“I’m not creative…”

A woman I met in Escondido – a smart, clued-in, driven business woman – told me this, with conviction. Made me want to cry, seeing her belief, and the sadness behind it.

She’s not alone – I’ve heard variations on this theme everywhere from Manchester to Malibu – and it’s absolutely not true. And, you’ll understand, a serious loss to individuals, to business, to the economy and the world in general. Creativity is a given – a gift we all have – but often the gift we never unwrap.

Are you aware that creativity is hard-wired into humans? It’s the gift of our evolved brains to compensate for the loss of physical and subtle mental capacities of other mammals. What we call talent, or flair, or special gift is just the blatant, early demonstration of one particular ability. Mozart, Byron, Mendelssohn, Boris Becker, Leonardo (da Vinci, and possibly de Caprio), Shirley Temple, Usain Bolt, Pavarotti, John Lennon…

Do you realize, though, that each of us can find the talent lurking inside us, even if it’s not of world-stunning levels. I’m no Matisse, but I discovered that I had the potential to draw well… when I was almost forty. If I’d studied and practised, maybe I’d have reached some kind of standard: a very long way short of the French master, but competent and pleasing. I had a passable singing voice when I was a child, but became too afraid of singing after a decade of being told to shut up, and that was that. More fool me for listening, of course, but perhaps you recognize the scenario? My sister had great promise as a writer (I discovered school notebooks full of stories), but her dyslexia wasn’t diagnosed till she was nearly 50 and she grew up believing she was thick.

How many people do you know have lost or abandoned an early promise because their teachers or parents or circumstances demanded a focus on “a proper job”?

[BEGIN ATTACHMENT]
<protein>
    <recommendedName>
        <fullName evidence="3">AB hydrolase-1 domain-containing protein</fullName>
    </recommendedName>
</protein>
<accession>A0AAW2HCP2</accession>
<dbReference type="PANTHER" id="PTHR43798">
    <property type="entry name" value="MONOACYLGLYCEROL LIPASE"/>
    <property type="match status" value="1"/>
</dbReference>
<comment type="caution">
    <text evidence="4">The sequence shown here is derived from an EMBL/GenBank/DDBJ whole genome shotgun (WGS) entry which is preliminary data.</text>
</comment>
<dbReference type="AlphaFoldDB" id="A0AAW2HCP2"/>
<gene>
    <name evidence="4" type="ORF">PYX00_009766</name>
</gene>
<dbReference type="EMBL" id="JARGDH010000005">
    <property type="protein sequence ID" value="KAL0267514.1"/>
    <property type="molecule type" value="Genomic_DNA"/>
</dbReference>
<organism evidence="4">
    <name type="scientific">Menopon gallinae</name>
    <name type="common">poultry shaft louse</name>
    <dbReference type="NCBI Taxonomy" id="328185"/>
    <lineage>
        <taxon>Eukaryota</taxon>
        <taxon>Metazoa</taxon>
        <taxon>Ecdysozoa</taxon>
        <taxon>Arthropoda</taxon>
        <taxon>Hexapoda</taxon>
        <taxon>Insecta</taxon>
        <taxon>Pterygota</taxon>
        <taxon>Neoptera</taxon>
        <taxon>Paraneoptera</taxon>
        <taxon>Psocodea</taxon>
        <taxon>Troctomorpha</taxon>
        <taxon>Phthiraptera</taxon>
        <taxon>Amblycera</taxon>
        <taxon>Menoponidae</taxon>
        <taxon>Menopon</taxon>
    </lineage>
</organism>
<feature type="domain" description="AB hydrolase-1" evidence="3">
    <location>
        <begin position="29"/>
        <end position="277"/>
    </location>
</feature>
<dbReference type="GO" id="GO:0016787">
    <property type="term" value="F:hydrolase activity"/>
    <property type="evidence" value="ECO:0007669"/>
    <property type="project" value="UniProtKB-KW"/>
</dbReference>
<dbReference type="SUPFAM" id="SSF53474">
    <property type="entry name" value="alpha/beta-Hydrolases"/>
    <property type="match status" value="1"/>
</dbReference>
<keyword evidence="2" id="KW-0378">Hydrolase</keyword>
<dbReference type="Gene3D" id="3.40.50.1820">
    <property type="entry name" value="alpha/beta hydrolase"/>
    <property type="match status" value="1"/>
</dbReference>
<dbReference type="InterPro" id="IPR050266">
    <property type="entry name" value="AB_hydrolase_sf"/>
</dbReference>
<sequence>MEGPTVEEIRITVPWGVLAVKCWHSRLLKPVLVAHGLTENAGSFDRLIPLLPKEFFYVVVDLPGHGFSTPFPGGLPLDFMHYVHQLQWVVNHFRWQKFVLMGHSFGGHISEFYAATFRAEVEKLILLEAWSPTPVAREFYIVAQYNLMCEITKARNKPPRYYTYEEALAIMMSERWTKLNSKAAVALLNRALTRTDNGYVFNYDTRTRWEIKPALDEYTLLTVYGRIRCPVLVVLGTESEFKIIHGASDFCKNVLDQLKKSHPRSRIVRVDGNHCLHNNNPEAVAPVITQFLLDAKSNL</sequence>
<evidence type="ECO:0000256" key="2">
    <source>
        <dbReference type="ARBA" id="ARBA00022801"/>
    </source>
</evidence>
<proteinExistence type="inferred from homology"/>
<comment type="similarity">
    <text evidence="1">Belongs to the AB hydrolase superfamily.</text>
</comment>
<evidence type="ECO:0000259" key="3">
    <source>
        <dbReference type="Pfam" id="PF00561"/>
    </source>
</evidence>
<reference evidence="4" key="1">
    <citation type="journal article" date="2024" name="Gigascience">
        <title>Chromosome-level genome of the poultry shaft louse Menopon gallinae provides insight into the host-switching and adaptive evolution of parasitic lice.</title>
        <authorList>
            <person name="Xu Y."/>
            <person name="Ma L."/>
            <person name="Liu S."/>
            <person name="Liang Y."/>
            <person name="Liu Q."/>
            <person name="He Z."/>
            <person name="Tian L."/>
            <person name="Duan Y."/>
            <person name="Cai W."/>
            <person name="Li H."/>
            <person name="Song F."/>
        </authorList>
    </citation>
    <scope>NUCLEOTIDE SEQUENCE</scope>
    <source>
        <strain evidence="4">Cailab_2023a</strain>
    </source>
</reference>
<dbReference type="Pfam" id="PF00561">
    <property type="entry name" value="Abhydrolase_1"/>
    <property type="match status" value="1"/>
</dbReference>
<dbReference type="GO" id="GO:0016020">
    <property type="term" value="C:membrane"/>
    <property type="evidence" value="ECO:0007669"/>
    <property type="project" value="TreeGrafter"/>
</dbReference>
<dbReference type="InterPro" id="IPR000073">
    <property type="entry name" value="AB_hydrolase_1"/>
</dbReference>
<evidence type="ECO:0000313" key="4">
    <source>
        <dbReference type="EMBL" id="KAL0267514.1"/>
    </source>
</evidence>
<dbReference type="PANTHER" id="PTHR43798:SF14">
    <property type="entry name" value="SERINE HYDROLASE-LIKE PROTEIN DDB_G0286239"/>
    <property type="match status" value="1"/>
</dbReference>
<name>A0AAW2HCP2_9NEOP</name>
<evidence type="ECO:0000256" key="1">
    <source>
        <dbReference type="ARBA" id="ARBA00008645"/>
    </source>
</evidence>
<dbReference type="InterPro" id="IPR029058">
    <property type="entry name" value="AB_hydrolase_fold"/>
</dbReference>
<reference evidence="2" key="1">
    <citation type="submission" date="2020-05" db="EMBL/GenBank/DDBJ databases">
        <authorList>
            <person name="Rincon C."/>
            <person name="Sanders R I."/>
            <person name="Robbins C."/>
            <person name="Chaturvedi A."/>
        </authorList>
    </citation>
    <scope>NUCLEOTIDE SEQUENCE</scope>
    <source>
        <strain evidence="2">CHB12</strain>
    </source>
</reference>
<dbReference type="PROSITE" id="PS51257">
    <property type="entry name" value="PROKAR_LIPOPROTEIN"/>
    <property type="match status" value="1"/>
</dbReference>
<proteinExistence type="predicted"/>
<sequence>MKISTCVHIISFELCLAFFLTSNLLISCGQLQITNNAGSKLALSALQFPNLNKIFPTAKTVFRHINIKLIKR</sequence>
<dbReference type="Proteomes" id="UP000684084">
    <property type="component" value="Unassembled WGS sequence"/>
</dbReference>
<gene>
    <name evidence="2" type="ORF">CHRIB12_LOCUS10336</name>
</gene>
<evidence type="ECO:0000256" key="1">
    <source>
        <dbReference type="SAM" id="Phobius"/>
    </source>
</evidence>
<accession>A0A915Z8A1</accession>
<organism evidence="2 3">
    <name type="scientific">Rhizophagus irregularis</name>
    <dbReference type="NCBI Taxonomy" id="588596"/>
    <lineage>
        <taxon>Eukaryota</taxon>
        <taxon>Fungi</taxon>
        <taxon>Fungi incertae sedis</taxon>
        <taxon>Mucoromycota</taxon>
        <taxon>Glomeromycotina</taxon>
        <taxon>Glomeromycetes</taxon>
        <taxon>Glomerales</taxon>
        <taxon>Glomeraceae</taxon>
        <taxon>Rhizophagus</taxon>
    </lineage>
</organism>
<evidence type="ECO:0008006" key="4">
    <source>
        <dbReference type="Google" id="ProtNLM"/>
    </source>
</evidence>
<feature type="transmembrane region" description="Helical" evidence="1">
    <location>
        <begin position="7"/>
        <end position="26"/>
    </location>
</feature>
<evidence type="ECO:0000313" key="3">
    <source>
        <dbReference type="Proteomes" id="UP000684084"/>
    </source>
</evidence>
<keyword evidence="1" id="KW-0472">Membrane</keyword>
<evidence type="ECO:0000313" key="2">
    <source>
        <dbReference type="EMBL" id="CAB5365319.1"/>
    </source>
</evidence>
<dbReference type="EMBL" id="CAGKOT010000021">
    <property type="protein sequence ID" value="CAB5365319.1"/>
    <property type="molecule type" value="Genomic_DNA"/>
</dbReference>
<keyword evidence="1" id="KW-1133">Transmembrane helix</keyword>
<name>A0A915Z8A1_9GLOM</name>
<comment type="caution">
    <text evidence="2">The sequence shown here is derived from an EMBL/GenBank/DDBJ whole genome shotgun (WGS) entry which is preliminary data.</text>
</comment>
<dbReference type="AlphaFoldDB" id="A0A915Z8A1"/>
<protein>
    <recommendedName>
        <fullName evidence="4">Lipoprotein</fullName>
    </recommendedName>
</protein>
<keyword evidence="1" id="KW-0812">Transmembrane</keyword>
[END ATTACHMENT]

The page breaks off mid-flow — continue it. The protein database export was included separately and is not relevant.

Do you want to unwrap your gift now? Better late than never – and it’s never too late. Mary Wesley wasn’t published till she was 70, and she had a long string of best-selling novels through her last two decades. I was 40 when I wrote my first bit of fiction (since I was 12, anyway), and I won a best-business-journalist award with it. You will know of other examples, I have no doubt.

Make 2013 the year you discover your talent for creativity. Make 2013 the year you start your novel, your screenplay, your opera, your art. Make the time to unwrap your gift, at long last, and understand how rich a gift you have.

There are workshops coming up in Brasov (Romania) and various venues in the UK in March, too. Details here.

Whre do you get your ideas, Oceanside, fiction writing course, fiction, talent, creative writing course, creativity
Usain Bolt’s talent is undeniable. But do you realise what a gift you may have locked up inside you?
(Photo credit: Wikipedia)
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The place to get inspiration for your writing

English: Collage of photos of authors
Collage of authors (Photo credit: Wikipedia)

“Where do you get your ideas?”

This is the question most asked of writers, at conferences, book launches, festivals – wherever authors meet would-be authors.

For those who spit out ideas without really trying, it’s a tough question to answer – the ideas just come, usually too many of them to use.

If you’re itching to have a go at a novel or a screenplay, but can’t find an idea to fire you up, it’s frustrating to be told that ideas are everywhere. But don’t be fooled by writers who tell you the ideas are flocking like ants around honey. Long-established, successful, famous authors hit blocks too. Think of the agonising pressure on a best-selling writer whose Muse has shoved off; facing the blank page when the publisher is thumping a desk shouting ‘deadline!’ and the advance has been spent already…

Blocks happen at any stage. The central idea for the new book before a word is written; part-way through the book when the story runs out of steam; a hero who won’t co-operate; no hint of an ending; a good main plot but no subplots; wooden characters; horrible dialogue… the bear pits lurk on every page.

This site is devoted to showing you how to release your imagination from its cage, unblock the flow of ideas, and touch a spark to the blue paper of your creativity.

Now the metaphors are nicely mixed, my work here is done.

Tell me what you need, what you don’t want to be told, where you’re stuck and I’ll try to address your particular problems as best I can.